Teach Your Kids to Code: A Parent-Friendly Guide to Python Programming (2015)
Chapter 6. Random Fun and Games: Go Ahead, Take a Chance!
In Chapter 5, we programmed the computer to make decisions based on conditions. In this chapter, we’ll program the computer to pick a number between 1 and 10, to play Rock-Paper-Scissors, and even to roll dice or pick a card!
The common element in these games is the idea of randomness. We want the computer to pick a number at random between 1 and 10, and we guess what that number is. We want the computer to randomly pick rock, paper, or scissors, and then we choose what to play and see who wins. These examples — plus dice games, card games, and so on — are called games of chance. When we roll five dice to play Yahtzee, we usually get a different result every time we roll. That element of chance is what makes these games fun.
We can program the computer to behave randomly. Python has a module called random that allows us to simulate random choices. We can use the random module to draw random shapes on the screen and program games of chance. Let’s start with a guessing game.
A Guessing Game
We can use random numbers in the classic Hi-Lo guessing game. One player picks a number between 1 and 10 (or 1 and 100), and the other tries to guess the number. If the guess is too high, the guesser tries a lower number. If they guessed too low, they try a higher number. When they guess the right number, they win!
We already know how to compare numbers with the if statement, and we know how to keep guessing using input() and a while loop. The only new skill we need to learn is how to generate a random number. We can do this with the random module.
First, we have to import the random module with the command import random. You can try this in the Python shell by typing import random and pressing ENTER. The module has a few different functions for generating a random number. We’ll use randint(), short for random integer. Therandint() function expects us to give it two arguments — that is, two pieces of information — between its parentheses: the lowest and highest numbers we want. Specifying a lowest number and a highest number in the parentheses will tell randint() what range to choose randomly from. Type the following in IDLE:
>>> import random
>>> random.randint(1, 10)
Python will respond with a random number between 1 and 10, inclusive (which means the random number can include 1 and 10). Try the random.randint(1, 10) command a few times and see the different numbers you get back. (Tip: you can use ALT-P, or CONTROL-P on a Mac, to repeat the most recently entered line without having to type it all again.)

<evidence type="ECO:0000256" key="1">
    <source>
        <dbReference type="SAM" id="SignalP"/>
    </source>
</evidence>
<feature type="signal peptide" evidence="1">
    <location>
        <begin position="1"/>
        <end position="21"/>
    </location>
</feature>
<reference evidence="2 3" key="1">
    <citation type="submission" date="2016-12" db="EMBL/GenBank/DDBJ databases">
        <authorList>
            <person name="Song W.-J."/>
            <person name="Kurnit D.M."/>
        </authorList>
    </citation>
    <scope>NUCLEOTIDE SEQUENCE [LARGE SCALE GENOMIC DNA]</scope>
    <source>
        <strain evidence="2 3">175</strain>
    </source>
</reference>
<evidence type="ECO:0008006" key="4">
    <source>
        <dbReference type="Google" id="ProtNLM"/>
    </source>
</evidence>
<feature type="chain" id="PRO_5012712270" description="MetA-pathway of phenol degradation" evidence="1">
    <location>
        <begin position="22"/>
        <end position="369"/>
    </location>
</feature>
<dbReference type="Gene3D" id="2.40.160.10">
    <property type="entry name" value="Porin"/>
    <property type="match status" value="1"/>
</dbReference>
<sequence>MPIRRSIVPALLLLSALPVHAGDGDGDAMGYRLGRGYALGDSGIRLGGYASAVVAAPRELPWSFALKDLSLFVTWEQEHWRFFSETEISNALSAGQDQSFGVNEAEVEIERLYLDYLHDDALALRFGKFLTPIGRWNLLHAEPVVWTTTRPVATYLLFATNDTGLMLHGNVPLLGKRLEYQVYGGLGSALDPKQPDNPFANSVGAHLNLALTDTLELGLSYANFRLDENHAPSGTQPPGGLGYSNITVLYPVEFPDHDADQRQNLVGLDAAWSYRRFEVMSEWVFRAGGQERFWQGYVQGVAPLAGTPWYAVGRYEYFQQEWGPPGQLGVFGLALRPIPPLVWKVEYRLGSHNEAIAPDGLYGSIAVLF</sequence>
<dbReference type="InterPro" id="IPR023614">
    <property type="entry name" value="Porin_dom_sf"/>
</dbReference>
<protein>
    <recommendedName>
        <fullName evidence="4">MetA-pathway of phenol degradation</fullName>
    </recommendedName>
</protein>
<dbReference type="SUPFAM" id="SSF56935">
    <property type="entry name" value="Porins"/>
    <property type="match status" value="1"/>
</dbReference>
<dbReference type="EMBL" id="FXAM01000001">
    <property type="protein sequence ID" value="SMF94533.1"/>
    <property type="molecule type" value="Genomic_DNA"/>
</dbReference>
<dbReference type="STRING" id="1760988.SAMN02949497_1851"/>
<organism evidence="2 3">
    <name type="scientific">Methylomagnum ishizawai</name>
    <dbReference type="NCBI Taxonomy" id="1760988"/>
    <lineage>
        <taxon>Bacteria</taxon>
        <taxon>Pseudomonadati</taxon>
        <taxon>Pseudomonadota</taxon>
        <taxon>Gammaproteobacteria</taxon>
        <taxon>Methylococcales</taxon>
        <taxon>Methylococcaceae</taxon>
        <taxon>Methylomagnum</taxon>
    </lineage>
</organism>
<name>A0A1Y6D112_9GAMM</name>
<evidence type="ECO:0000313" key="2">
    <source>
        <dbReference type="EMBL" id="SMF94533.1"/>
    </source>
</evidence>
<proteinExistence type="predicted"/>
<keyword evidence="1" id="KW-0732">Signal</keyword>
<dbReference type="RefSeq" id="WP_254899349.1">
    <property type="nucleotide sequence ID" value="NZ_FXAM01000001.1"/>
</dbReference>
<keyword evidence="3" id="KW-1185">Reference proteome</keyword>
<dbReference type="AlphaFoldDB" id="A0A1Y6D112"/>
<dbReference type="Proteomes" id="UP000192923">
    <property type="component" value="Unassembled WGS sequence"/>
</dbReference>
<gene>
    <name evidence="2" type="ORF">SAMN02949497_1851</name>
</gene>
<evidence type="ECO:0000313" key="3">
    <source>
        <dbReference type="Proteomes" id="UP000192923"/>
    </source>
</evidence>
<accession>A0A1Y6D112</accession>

If you run that line enough (at least 10 times), you’ll notice that numbers sometimes repeat, but there’s no pattern in the numbers as far as you can tell. We call these pseudorandom numbers because they’re not actually random (the randint command tells the computer what number to “pick” next based on a complex mathematical pattern), but they seem random.
Let’s put the random module to work in a program called GuessingGame.py. Type the following in a new IDLE window or download the program from http://www.nostarch.com/teachkids/:
GuessingGame.py
➊ import random
➋ the_number = random.randint(1, 10)
➌ guess = int(input("Guess a number between 1 and 10: "))
➍ while guess != the_number:
➎ if guess > the_number:
print(guess, "was too high. Try again.")
➏ if guess < the_number:
print(guess, "was too low. Try again.")
➐ guess = int(input("Guess again: "))
➑ print(guess, "was the number! You win!")
At ➊, we import the random module, which gives us access to all functions defined in random, including randint(). At ➋, we write the module name, random, followed by a dot and the name of the function we want to use, randint(). We pass randint() the arguments 1 and 10 so it generates a pseudorandom number between 1 and 10, and we store the number in the variable the_number. This will be the secret number the user is trying to guess.
At ➌, we ask the user for a guess between 1 and 10, evaluate the number, and store it in the variable guess. Our game loop starts with the while statement at ➍. We’re using the != (not equal to) operator to see if the guess is not equal to the secret number. If the user guesses the number on the first try, guess != the_number evaluates to False and the while loop doesn’t run.
As long as the user’s guess is not equal to the secret number, we check with two if statements at ➎ and ➏ to see if the guess was too high (guess > the_number) or too low (guess < the_number) and then print a message to the user asking for another guess. At ➐, we accept another guess from the user and start the loop again, until the user guesses correctly.
At ➑, the user has guessed the number, so we tell them it was the right number, and our program ends. See Figure 6-1 for a few sample runs of the program.
Figure 6-1. Our GuessingGame.py program, asking the user to guess higher or lower for three random numbers